UPDATE: I no longer agree with any of the following. It remains on my blog as a warning against hubris. June, 2016
Maybe it’s just me, but I seem to be encountering an awful lot of people railing against ‘progressive’ teaching methods of late (see this for an example.) There seems to some sort of consensus that all schools are bastions of constructivist theory in action and that seldom, if ever, are teachers allowed to waffle from the front. Sadly, my experience is that many teachers still spend far too much time standing at the front of their classes talking at students. Why does this happen despite the widely held wisdom that 80% of the time in lessons should be spent with students getting on with independent work? Well, my view is that it’s a damn sight easier to just pitch up and drone on. It requires a good deal more preparation to get a class working independently like a well-oiled learning machine.
This is not to say that there is not a time and a place for ‘teacher talk’: there absolutely is. Whenever we want students to learn large amounts of information the most effective and efficient tactic can be the ‘traditional’ approach of direction instruction. For those wanting to find out more, I’ve written about it here.
But, you may be relieved to hear, this isn’t the only approach to the imparting of knowledge. My absolute favourite way to teach is using Home and Expert groups. If you have a large quantity of wonderful new information that students need to learn and don’t fancy subjecting them to death by Power Point or perpetrating some other passive, teach lead thought crime, the Home/Expert method may be for you. The material you wish students to learn must be divided in into five discrete ‘bits’ with students required to become ‘experts’ on one of these five areas. Each member of the expert group is then responsible for taking back whatever it is they’ve learned to their home group who then have to synthesise the entirety of the material in a manner of your (or their) choosing. Everyone is required to work at all times, otherwise the home groups will be unable to complete their challenge and the miscreant responsible for this failure can be publicly lambasted.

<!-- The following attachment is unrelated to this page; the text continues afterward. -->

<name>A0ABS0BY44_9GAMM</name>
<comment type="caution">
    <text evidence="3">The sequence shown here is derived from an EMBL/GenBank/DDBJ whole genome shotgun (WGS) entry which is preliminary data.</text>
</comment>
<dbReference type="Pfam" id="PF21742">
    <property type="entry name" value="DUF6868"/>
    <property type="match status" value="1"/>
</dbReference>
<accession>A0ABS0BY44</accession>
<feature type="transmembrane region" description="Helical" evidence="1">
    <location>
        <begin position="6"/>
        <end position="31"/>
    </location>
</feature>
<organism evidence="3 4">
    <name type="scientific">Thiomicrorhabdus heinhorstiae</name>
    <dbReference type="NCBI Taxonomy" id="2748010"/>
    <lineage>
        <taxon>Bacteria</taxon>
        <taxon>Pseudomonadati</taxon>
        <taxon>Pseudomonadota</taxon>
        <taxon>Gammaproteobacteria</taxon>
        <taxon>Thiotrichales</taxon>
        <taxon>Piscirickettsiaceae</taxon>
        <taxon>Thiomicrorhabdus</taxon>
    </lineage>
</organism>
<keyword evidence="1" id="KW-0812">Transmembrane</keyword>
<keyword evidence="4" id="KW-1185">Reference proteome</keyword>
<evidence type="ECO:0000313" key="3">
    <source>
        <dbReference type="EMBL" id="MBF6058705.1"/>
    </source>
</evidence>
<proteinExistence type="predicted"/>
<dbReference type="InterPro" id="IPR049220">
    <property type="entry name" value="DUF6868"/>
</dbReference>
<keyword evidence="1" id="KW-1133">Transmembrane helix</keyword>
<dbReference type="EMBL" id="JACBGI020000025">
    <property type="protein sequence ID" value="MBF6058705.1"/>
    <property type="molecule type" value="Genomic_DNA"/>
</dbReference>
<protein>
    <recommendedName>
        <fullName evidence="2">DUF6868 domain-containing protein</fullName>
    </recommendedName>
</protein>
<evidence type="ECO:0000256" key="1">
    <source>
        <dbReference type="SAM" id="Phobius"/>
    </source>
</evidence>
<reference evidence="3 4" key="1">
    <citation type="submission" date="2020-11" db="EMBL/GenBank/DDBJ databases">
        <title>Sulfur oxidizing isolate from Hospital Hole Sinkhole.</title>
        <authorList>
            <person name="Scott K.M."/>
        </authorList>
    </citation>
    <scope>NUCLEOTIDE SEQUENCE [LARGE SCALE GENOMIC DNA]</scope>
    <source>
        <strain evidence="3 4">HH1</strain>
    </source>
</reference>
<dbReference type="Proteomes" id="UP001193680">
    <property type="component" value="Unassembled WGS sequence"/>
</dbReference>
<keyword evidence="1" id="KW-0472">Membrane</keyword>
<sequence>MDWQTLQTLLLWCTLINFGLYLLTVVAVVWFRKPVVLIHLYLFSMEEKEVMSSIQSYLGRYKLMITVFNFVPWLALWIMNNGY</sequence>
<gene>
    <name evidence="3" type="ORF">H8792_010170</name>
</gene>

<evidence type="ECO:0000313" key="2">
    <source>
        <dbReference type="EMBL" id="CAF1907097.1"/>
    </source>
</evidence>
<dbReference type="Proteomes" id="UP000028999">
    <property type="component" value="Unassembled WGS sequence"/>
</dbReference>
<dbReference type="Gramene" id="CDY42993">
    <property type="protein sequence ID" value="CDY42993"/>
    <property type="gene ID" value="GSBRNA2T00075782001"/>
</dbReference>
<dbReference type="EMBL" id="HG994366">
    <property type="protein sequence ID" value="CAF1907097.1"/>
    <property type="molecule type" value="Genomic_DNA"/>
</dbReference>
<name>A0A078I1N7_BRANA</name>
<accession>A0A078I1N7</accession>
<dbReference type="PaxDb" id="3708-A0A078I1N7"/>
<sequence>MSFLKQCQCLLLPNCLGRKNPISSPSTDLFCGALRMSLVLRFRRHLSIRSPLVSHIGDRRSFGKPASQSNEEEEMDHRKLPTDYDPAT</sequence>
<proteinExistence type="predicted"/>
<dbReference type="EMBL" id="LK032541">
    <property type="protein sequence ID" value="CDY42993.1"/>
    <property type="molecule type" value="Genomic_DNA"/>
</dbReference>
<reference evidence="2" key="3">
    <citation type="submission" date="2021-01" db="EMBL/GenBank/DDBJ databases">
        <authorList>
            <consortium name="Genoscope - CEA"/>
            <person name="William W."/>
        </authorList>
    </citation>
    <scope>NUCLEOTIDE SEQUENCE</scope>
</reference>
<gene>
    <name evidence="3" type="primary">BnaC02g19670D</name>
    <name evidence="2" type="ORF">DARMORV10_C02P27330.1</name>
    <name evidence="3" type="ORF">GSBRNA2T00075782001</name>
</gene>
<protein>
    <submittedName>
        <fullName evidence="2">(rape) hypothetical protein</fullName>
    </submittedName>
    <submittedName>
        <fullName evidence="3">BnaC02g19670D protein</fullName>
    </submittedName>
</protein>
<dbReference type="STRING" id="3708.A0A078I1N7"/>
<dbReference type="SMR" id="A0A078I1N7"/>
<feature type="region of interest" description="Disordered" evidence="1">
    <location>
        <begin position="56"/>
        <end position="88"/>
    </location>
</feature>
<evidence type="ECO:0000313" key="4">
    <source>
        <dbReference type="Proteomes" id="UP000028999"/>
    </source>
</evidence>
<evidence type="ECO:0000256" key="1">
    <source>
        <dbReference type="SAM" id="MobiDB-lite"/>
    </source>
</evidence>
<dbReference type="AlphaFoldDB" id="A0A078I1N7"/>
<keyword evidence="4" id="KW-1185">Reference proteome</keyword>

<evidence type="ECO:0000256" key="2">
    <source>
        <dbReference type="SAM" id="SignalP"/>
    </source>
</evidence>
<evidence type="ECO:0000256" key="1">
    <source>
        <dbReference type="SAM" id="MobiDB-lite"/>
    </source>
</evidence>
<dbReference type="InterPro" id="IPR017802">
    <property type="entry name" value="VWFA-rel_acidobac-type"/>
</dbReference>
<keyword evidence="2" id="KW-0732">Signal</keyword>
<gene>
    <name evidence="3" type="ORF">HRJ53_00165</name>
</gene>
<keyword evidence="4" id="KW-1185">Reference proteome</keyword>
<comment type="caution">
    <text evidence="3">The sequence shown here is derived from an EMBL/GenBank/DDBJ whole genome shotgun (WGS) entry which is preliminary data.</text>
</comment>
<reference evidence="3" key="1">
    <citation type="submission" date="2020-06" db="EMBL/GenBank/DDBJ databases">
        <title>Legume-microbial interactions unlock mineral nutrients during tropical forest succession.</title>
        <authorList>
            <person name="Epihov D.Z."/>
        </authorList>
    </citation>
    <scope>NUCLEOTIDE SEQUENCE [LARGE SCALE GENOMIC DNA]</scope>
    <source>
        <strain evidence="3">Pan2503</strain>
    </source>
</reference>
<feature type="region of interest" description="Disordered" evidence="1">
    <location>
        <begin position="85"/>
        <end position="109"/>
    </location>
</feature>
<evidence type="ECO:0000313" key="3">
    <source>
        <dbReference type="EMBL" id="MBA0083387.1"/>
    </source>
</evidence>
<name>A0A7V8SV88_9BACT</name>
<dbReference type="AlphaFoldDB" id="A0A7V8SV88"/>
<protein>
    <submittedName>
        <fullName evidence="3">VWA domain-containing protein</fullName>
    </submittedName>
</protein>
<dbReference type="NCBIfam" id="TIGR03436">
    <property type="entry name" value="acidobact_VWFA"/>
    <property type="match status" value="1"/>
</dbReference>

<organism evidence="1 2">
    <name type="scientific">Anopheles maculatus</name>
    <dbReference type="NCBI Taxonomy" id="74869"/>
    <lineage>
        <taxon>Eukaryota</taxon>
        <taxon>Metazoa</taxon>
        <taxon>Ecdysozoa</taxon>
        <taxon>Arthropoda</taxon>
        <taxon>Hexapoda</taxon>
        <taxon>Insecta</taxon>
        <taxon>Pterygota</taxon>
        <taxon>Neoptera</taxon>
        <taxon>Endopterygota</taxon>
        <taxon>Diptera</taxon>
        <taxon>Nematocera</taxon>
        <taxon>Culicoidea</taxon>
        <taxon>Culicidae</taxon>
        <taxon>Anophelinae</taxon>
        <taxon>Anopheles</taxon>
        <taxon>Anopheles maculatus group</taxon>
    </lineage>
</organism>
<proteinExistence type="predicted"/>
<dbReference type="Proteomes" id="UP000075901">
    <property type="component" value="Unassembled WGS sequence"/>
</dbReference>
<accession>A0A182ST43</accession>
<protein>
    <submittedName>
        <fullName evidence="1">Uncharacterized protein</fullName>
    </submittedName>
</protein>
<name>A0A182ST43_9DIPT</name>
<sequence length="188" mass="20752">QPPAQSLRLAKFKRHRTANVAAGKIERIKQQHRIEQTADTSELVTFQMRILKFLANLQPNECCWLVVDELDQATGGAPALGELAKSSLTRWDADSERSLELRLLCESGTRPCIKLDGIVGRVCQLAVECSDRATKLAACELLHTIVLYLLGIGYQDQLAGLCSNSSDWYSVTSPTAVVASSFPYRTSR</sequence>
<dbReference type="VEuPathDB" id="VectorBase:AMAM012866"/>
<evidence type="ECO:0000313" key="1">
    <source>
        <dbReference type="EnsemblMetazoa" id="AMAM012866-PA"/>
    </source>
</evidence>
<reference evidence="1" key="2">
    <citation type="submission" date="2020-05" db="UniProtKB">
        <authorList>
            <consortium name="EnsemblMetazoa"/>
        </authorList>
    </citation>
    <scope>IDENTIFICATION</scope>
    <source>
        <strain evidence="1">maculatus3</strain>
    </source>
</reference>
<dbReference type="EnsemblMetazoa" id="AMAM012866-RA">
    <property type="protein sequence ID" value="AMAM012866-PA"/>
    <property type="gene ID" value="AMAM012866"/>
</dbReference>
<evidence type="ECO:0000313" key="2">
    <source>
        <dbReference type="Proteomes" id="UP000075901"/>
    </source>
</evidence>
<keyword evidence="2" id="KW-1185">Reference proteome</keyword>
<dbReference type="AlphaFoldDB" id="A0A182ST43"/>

Kids learn enormous amounts from this activity: it develops skills of oracy and of turn taking; they also learn predominantly from each other. Your are not involved in any way other than as a facilitator, and as such, it is a serious, über-constructivist, Ofsted pleaser.
Although he calls it ‘jigsawing’, Phil Beadle says this is “the ultimate of all teaching techniques”. I’ve also heard it called ‘snowballing’ and it probably goes by other monikers as well, but I’ve always called it Home and Expert Groups and when it works it is a thing of beauty, wonderful to behold.
The main thing is to ensure the groupings and movement work with military precision. I’ve worked with teachers who approach this very successfully on an impromptu basis, but if you’re trying it for the first time I’d recommend some serious advance planning. One way to approach this is to give each student several different groups to which they belong and corresponding seating plans.
This might mean that in class of 30 students you would have five groups of six students. Let’s make these colour groups:
These are our ‘home’ groups. Home groups are all given the same task e.g. summarise Act 2 of Romeo and Juliet or produce a guide to cell division or whatever it is you want. Clearly, this is too big a task to complete in the hour available so we need to move students into expert groups. Let’s make these shape groups:
These groupings have several potential uses. Firstly, if students know in advance that they are, say a green pentagon then they’ll know exactly where to move when you say, right – move to your expert groups. Also, you can work out groupings based on ability, team skills, personality types, gender and so on. The possibilities are only limited by your ability to think up different ways to organise them.
In order to minimise the amount of movement, you might want to inform students that they need to sit in their expert (shape) groups as they enter the room. Then, once you consider they’ve had sufficient time to digest the source material you can blow a whistle or signal time in some other, less piecing way and have every swap to their home (colour) groups to share their findings and work on whatever task it is you’ve set them. My advice here is to give students less time than you think they’ll need. Experience suggests that the time required to complete group activities increases in direct proportion to the amount of time they given.
The most important information students need to know is that their expert group is the only group dealing with the vitally important information which they are privy to and that if they are not all working hard to make sense of it, they’ll be empty handed and exposed as a work-shy oik when reporting back to their home group.
The very best thing about this way of teaching is that it all happens without your direct involvement. You’re left free to roam the room giving feedback as and when appropriate, engaging in high quality conversations about the learning which is quite patently unfolding before your happy eyes. Result.
If you doubt that this is a better way to approach the dissemination of knowledge, try it. Compare how much students subsequently know after teaching this way and after engaging in some direct instruction. You may just find yourself surprised.